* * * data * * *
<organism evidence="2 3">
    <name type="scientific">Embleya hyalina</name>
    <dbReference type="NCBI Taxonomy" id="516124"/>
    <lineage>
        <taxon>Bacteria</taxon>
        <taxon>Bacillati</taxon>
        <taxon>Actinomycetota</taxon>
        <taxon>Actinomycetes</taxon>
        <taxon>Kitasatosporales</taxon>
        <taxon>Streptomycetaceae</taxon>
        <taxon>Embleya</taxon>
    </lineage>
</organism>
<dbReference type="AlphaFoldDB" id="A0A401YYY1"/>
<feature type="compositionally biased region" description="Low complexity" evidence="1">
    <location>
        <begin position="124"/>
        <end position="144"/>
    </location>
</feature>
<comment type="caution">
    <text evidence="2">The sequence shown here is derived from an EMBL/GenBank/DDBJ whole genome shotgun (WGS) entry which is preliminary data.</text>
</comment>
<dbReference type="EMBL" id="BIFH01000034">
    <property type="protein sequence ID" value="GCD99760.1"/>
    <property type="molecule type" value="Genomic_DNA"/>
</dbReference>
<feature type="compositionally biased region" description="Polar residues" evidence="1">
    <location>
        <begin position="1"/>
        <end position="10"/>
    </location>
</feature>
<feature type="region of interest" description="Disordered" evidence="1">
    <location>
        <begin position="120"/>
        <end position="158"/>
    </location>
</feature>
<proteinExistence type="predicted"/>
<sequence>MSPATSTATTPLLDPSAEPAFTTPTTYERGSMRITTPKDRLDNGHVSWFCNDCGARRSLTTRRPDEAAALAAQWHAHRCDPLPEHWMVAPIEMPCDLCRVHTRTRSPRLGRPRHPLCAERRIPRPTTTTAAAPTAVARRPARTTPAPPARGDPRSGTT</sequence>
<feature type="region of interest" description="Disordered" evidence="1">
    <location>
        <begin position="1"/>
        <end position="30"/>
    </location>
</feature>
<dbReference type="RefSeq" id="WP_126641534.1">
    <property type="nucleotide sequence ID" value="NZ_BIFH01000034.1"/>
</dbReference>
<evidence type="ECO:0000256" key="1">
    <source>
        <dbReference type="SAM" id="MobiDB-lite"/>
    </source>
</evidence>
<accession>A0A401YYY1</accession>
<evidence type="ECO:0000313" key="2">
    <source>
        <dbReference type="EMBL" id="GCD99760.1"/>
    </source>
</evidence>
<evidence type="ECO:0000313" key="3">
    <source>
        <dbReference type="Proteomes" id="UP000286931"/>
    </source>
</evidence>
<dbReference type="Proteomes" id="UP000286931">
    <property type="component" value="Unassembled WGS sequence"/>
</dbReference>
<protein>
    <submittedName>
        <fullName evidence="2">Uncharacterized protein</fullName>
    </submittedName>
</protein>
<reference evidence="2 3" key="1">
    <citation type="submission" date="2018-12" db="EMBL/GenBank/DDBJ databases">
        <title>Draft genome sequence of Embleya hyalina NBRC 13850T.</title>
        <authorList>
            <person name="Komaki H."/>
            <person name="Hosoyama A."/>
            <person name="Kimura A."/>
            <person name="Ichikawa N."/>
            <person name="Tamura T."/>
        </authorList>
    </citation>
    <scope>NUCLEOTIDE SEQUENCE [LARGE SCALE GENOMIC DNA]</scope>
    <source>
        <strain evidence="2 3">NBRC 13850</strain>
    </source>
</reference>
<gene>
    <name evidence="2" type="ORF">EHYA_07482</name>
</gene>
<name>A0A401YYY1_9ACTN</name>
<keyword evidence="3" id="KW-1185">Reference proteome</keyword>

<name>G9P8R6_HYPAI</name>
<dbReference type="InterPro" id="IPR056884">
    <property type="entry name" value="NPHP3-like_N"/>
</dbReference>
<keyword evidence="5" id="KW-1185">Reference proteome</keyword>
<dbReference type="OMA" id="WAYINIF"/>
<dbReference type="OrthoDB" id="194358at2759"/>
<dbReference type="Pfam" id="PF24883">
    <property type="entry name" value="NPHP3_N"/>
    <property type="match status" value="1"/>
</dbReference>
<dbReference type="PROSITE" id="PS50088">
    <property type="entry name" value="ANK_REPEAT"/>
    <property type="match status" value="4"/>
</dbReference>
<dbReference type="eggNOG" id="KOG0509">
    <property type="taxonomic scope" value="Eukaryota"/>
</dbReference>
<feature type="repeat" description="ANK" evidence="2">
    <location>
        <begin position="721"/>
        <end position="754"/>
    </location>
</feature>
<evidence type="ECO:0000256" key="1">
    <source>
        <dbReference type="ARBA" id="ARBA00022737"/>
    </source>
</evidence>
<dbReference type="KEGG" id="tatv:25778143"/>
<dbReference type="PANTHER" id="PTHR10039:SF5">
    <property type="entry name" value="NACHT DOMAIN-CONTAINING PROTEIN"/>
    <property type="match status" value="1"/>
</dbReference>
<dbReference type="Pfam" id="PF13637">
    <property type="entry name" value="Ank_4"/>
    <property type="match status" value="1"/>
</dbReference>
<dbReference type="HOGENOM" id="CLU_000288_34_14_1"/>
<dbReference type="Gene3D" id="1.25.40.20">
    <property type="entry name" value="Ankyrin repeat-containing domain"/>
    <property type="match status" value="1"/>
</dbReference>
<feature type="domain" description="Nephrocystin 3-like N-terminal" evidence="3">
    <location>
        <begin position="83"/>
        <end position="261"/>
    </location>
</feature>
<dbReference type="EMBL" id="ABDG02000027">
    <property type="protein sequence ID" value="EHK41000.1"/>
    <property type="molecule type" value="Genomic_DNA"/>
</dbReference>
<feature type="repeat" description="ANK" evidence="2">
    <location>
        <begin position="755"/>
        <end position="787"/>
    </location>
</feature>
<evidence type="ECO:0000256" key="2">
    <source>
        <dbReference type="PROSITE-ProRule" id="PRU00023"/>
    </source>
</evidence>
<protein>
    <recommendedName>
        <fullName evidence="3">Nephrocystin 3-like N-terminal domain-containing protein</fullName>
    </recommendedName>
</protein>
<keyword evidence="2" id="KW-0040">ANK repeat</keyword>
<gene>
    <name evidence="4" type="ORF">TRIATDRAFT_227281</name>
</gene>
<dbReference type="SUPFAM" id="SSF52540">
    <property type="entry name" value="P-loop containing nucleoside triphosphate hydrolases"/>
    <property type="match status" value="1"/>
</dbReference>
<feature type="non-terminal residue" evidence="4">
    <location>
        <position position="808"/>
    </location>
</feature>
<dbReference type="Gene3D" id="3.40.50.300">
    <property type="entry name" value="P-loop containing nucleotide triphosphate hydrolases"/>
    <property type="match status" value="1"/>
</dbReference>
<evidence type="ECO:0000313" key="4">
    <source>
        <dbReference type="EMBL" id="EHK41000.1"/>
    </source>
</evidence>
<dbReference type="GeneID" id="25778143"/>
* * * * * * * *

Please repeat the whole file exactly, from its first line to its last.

<organism evidence="2 3">
    <name type="scientific">Embleya hyalina</name>
    <dbReference type="NCBI Taxonomy" id="516124"/>
    <lineage>
        <taxon>Bacteria</taxon>
        <taxon>Bacillati</taxon>
        <taxon>Actinomycetota</taxon>
        <taxon>Actinomycetes</taxon>
        <taxon>Kitasatosporales</taxon>
        <taxon>Streptomycetaceae</taxon>
        <taxon>Embleya</taxon>
    </lineage>
</organism>
<dbReference type="AlphaFoldDB" id="A0A401YYY1"/>
<feature type="compositionally biased region" description="Low complexity" evidence="1">
    <location>
        <begin position="124"/>
        <end position="144"/>
    </location>
</feature>
<comment type="caution">
    <text evidence="2">The sequence shown here is derived from an EMBL/GenBank/DDBJ whole genome shotgun (WGS) entry which is preliminary data.</text>
</comment>
<dbReference type="EMBL" id="BIFH01000034">
    <property type="protein sequence ID" value="GCD99760.1"/>
    <property type="molecule type" value="Genomic_DNA"/>
</dbReference>
<feature type="compositionally biased region" description="Polar residues" evidence="1">
    <location>
        <begin position="1"/>
        <end position="10"/>
    </location>
</feature>
<feature type="region of interest" description="Disordered" evidence="1">
    <location>
        <begin position="120"/>
        <end position="158"/>
    </location>
</feature>
<proteinExistence type="predicted"/>
<sequence>MSPATSTATTPLLDPSAEPAFTTPTTYERGSMRITTPKDRLDNGHVSWFCNDCGARRSLTTRRPDEAAALAAQWHAHRCDPLPEHWMVAPIEMPCDLCRVHTRTRSPRLGRPRHPLCAERRIPRPTTTTAAAPTAVARRPARTTPAPPARGDPRSGTT</sequence>
<feature type="region of interest" description="Disordered" evidence="1">
    <location>
        <begin position="1"/>
        <end position="30"/>
    </location>
</feature>
<dbReference type="RefSeq" id="WP_126641534.1">
    <property type="nucleotide sequence ID" value="NZ_BIFH01000034.1"/>
</dbReference>
<evidence type="ECO:0000256" key="1">
    <source>
        <dbReference type="SAM" id="MobiDB-lite"/>
    </source>
</evidence>
<accession>A0A401YYY1</accession>
<evidence type="ECO:0000313" key="2">
    <source>
        <dbReference type="EMBL" id="GCD99760.1"/>
    </source>
</evidence>
<evidence type="ECO:0000313" key="3">
    <source>
        <dbReference type="Proteomes" id="UP000286931"/>
    </source>
</evidence>
<dbReference type="Proteomes" id="UP000286931">
    <property type="component" value="Unassembled WGS sequence"/>
</dbReference>
<protein>
    <submittedName>
        <fullName evidence="2">Uncharacterized protein</fullName>
    </submittedName>
</protein>
<reference evidence="2 3" key="1">
    <citation type="submission" date="2018-12" db="EMBL/GenBank/DDBJ databases">
        <title>Draft genome sequence of Embleya hyalina NBRC 13850T.</title>
        <authorList>
            <person name="Komaki H."/>
            <person name="Hosoyama A."/>
            <person name="Kimura A."/>
            <person name="Ichikawa N."/>
            <person name="Tamura T."/>
        </authorList>
    </citation>
    <scope>NUCLEOTIDE SEQUENCE [LARGE SCALE GENOMIC DNA]</scope>
    <source>
        <strain evidence="2 3">NBRC 13850</strain>
    </source>
</reference>
<gene>
    <name evidence="2" type="ORF">EHYA_07482</name>
</gene>
<name>A0A401YYY1_9ACTN</name>
<keyword evidence="3" id="KW-1185">Reference proteome</keyword>

<name>G9P8R6_HYPAI</name>
<dbReference type="InterPro" id="IPR056884">
    <property type="entry name" value="NPHP3-like_N"/>
</dbReference>
<keyword evidence="5" id="KW-1185">Reference proteome</keyword>
<dbReference type="OMA" id="WAYINIF"/>
<dbReference type="OrthoDB" id="194358at2759"/>
<dbReference type="Pfam" id="PF24883">
    <property type="entry name" value="NPHP3_N"/>
    <property type="match status" value="1"/>
</dbReference>
<dbReference type="PROSITE" id="PS50088">
    <property type="entry name" value="ANK_REPEAT"/>
    <property type="match status" value="4"/>
</dbReference>
<dbReference type="eggNOG" id="KOG0509">
    <property type="taxonomic scope" value="Eukaryota"/>
</dbReference>
<feature type="repeat" description="ANK" evidence="2">
    <location>
        <begin position="721"/>
        <end position="754"/>
    </location>
</feature>
<evidence type="ECO:0000256" key="1">
    <source>
        <dbReference type="ARBA" id="ARBA00022737"/>
    </source>
</evidence>
<dbReference type="KEGG" id="tatv:25778143"/>
<dbReference type="PANTHER" id="PTHR10039:SF5">
    <property type="entry name" value="NACHT DOMAIN-CONTAINING PROTEIN"/>
    <property type="match status" value="1"/>
</dbReference>
<dbReference type="Pfam" id="PF13637">
    <property type="entry name" value="Ank_4"/>
    <property type="match status" value="1"/>
</dbReference>
<dbReference type="HOGENOM" id="CLU_000288_34_14_1"/>
<dbReference type="Gene3D" id="1.25.40.20">
    <property type="entry name" value="Ankyrin repeat-containing domain"/>
    <property type="match status" value="1"/>
</dbReference>
<feature type="domain" description="Nephrocystin 3-like N-terminal" evidence="3">
    <location>
        <begin position="83"/>
        <end position="261"/>
    </location>
</feature>
<dbReference type="EMBL" id="ABDG02000027">
    <property type="protein sequence ID" value="EHK41000.1"/>
    <property type="molecule type" value="Genomic_DNA"/>
</dbReference>
<feature type="repeat" description="ANK" evidence="2">
    <location>
        <begin position="755"/>
        <end position="787"/>
    </location>
</feature>
<evidence type="ECO:0000256" key="2">
    <source>
        <dbReference type="PROSITE-ProRule" id="PRU00023"/>
    </source>
</evidence>
<protein>
    <recommendedName>
        <fullName evidence="3">Nephrocystin 3-like N-terminal domain-containing protein</fullName>
    </recommendedName>
</protein>
<keyword evidence="2" id="KW-0040">ANK repeat</keyword>
<gene>
    <name evidence="4" type="ORF">TRIATDRAFT_227281</name>
</gene>
<dbReference type="SUPFAM" id="SSF52540">
    <property type="entry name" value="P-loop containing nucleoside triphosphate hydrolases"/>
    <property type="match status" value="1"/>
</dbReference>
<feature type="non-terminal residue" evidence="4">
    <location>
        <position position="808"/>
    </location>
</feature>
<dbReference type="Gene3D" id="3.40.50.300">
    <property type="entry name" value="P-loop containing nucleotide triphosphate hydrolases"/>
    <property type="match status" value="1"/>
</dbReference>
<evidence type="ECO:0000313" key="4">
    <source>
        <dbReference type="EMBL" id="EHK41000.1"/>
    </source>
</evidence>
<dbReference type="GeneID" id="25778143"/>